Fast Facts: How Obesity Affects America


Fast Facts of How Obesity Affects America:

  • If obesity rates stay consistent, by 2030, 51% of the population will be obese
  • Twenty years ago, no state had an obesity rate above 15%. Today there are 41 states with obesity rates over 25%, according to the Trust for American’s Health
  • Since 1980, the rate of obesity in children and adolescents has almost tripled
  • America is leading the world in obesity
  • Obesity is the main cause for 60-70% of all known chronic illnesses
  • Childhood diabetes continues to be on the rise

    Obesity’s impact on the economic growth of the US (productivity, creativity, discipline, energy, focus. etc)


  • Currently, 80% of Americans work in jobs that require little or no physical activity
  • Obesity-related job absenteeism costs $4.3 billion annually
  • $1.8 TRILLION is the current annual impact of poor health according to the US Department of Labor
  • Based on statistics, such as for every $1 spent on wellness initiatives, corporations can save as high as $10, we can conclude that healthy employees benefit the employer
  • Conversely, we can conclude that the money that corporations spend on employees’ unhealthy lifestyle is so high that it can determine the future existence of the company and standing of the employees’ job security
  • Medical costs fall by about $3.27 for every dollar spent on wellness programs
  • Companies that have wellness programs have 28% reduced sick leave and 26% reduced health care costs
  • On the other hand, if the company did not have such astronomical health costs, that money could be used for improving the quality of the workplace, more benefits for the employees, and possible higher income.

Obesity’s impact on homeland security


  • The rapid increase in the national prevalence of obesity from 15% in 1980 to over 30% today and overweight from 50% to 68% is affecting America’s ability to defend itself militarily
  • In fact, today, obesity is the leading medical reason why applicants fail to qualify for military service
  • Since 27% of young people aged 17 to 24 are too heavy to serve in the armed forces, obesity is quickly becoming a significant national security concern
  • The fact that current and retired military leadership has called obesity a serious national security threat warranting immediate action reflects the gravity of the issue
  • The last major example of the military becoming involved in nutrition in America was during World War II. Military planners were keenly aware that the health of school-aged children would have a bearing on the fitness of future military recruits

Obesity’s impact on healthcare


  • For every $1 spent on healthcare, $0.95 is spent on treatment and only $0.05 spent on preventative care
  • Obesity-related medical treatment costs between $147 and $210 billion a year, or nearly 10 percent of all annual medical spending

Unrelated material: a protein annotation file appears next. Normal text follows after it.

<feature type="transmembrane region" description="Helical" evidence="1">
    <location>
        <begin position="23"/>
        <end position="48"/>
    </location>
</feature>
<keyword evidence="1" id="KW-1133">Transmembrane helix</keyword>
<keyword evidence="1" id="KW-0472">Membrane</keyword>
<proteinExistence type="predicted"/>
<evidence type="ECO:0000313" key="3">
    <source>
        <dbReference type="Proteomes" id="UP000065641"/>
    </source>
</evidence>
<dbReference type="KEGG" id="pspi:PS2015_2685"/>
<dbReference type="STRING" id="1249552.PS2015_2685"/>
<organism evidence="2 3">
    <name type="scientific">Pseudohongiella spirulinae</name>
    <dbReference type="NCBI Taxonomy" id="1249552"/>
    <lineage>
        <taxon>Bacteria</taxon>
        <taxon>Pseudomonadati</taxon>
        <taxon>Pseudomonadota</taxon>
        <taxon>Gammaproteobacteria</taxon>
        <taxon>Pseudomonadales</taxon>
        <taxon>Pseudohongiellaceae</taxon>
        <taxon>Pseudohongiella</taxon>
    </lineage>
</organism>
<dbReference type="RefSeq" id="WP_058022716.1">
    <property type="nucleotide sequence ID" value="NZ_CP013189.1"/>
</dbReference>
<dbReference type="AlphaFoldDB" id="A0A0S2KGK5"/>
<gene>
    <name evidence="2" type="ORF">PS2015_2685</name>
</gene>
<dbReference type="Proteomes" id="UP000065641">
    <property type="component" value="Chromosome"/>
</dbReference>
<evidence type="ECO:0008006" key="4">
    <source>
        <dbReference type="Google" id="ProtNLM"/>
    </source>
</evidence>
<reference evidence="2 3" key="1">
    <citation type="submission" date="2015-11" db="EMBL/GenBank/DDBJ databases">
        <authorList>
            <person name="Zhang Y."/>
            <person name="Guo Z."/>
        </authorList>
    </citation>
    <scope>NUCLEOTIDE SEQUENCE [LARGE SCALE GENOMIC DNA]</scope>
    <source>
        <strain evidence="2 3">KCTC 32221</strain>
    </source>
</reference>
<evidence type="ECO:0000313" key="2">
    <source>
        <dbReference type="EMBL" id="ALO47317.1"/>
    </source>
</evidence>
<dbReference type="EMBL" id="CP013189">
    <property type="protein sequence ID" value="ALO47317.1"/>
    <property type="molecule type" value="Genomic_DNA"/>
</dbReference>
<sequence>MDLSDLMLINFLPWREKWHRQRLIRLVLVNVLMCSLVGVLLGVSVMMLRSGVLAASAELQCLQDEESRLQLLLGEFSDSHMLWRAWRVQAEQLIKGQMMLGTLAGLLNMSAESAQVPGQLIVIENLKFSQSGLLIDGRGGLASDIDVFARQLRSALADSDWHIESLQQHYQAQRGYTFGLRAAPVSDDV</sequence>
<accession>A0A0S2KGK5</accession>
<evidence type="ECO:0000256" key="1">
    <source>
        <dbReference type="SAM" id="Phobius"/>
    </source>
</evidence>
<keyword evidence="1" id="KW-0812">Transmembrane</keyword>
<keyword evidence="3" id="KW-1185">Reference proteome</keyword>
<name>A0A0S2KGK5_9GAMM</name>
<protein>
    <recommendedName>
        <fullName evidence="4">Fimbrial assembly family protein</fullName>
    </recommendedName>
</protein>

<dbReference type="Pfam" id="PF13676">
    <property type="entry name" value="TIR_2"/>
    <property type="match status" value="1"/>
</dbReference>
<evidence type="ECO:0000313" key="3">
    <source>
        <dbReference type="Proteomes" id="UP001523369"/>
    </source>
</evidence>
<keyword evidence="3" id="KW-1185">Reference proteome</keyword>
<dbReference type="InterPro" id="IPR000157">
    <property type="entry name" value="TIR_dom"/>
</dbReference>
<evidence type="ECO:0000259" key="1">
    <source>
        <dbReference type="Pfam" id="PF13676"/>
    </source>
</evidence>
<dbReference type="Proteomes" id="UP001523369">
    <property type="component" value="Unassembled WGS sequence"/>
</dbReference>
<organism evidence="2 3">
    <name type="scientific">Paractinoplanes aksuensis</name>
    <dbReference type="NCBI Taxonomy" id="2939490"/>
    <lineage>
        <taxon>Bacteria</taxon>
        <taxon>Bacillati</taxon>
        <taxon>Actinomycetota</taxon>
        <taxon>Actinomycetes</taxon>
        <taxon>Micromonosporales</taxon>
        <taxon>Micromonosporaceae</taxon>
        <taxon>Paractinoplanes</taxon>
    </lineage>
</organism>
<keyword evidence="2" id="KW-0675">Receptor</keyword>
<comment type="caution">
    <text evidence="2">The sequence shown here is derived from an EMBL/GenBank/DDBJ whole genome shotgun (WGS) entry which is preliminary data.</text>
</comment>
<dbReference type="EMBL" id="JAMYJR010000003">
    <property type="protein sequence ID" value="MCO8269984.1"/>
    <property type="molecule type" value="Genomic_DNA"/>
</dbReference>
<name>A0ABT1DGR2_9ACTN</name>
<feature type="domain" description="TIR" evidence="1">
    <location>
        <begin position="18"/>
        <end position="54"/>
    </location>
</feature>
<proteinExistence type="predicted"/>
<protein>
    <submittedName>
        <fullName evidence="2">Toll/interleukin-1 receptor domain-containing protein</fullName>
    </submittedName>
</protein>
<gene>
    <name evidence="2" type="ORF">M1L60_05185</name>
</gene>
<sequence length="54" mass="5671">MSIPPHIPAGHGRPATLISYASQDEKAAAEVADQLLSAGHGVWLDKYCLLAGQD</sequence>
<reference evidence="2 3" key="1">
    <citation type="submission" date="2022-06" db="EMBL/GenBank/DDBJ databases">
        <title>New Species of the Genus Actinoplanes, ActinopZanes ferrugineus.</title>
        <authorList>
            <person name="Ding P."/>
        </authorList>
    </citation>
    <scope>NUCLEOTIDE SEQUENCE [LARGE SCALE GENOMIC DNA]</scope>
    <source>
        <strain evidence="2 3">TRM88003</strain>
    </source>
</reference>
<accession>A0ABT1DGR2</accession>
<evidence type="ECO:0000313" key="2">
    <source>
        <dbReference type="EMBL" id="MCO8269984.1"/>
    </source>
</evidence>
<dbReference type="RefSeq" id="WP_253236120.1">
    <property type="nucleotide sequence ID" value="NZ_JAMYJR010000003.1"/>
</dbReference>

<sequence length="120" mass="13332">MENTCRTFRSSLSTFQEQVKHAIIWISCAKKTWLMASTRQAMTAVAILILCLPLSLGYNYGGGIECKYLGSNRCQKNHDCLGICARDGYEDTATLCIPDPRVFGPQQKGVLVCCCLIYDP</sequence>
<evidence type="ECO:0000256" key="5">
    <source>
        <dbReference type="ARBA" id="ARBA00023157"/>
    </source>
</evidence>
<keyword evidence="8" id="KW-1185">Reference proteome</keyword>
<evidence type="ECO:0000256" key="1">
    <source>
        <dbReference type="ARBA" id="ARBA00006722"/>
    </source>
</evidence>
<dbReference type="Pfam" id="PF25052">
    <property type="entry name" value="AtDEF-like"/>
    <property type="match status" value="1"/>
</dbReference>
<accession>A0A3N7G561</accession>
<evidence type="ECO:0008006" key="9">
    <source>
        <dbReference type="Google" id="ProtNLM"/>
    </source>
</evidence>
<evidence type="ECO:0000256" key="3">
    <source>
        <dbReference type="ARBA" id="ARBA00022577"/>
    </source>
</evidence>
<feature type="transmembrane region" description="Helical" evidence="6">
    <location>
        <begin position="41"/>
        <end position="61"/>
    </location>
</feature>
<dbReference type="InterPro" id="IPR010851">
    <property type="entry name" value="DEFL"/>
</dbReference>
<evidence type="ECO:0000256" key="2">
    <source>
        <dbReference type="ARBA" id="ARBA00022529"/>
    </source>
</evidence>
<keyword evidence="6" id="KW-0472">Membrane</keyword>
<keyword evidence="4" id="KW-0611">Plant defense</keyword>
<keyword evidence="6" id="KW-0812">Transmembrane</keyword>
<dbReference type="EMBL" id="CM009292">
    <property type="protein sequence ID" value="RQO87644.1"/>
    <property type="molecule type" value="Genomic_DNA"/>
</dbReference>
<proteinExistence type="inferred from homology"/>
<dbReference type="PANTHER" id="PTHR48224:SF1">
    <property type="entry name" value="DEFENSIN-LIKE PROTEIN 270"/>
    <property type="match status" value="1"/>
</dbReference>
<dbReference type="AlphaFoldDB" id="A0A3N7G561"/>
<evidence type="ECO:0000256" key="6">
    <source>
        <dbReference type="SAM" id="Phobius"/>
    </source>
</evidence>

• Obese people spend 42% more on healthcare costs than people of a healthy weight 
  • Childhood obesity alone is responsible for $14.1 billion in direct costs
  • Annually, the average total health expenses for a child treated for obesity under Medicaid is $6,730, while the average health cost for all children covered by Medicaid is $2,446
  • In 2010, the nonpartisan Congressional Budget Office reported that nearly 20% of the increase in U.S. health care spending (from 1987-2007) was caused by obesity
  • Annual health costs related to obesity in the U.S. is nearly $200 billion, and nearly 21% of medical costs in the U.S. can be attributed to obesity
  • Researchers estimate that if obesity trends continue, obesity related medical costs, alone, could rise by $43 to $66 billion each year in the United States by 2030
  • Per capita medical spending is $2,741 higher for people with obesity than for normal weight individuals

Obesity’s impact on education


  • Studies have variously found that obese students — and especially girls — tend to have lower test scores than their slimmer peers, are more likely to be held back a grade, and are less likely to go on to college
  • A recent study, published in the journal Child Development, followed 6,250 children from kindergarten through fifth grade and found that those who were obese throughout that period scored lower on math tests than non-obese children
  • Physically fit children had a 2.4 times greater chance of passing math tests and a 2.2 times greater chance of passing reading tests compared with aerobically unfit children
  • Overweight people had 4% less brain tissue than people of normal weight, and obese people had 8% less brain tissue than people of normal weight. These results are serious for children who are obese
    • loss of brain tissue results in less brain to think with resulting in a lower IQ;
    • there is a loss in the ability to regulate attention so a child at school is not able to remain focused long enough to absorb any information so less learning is taking place
    • long-term memory is impaired so there is limited retention of what he does manage to learn;
    • and now the child is also clumsy, because basal ganglia are all clogged up causing a loss of coordination.



  1. The solution is simple. Make everything a health incentive. Such as: Airlines should charge for weight and size of the human just like the package being shipped. people should pay more for everything when they are overweight and unhealthy.

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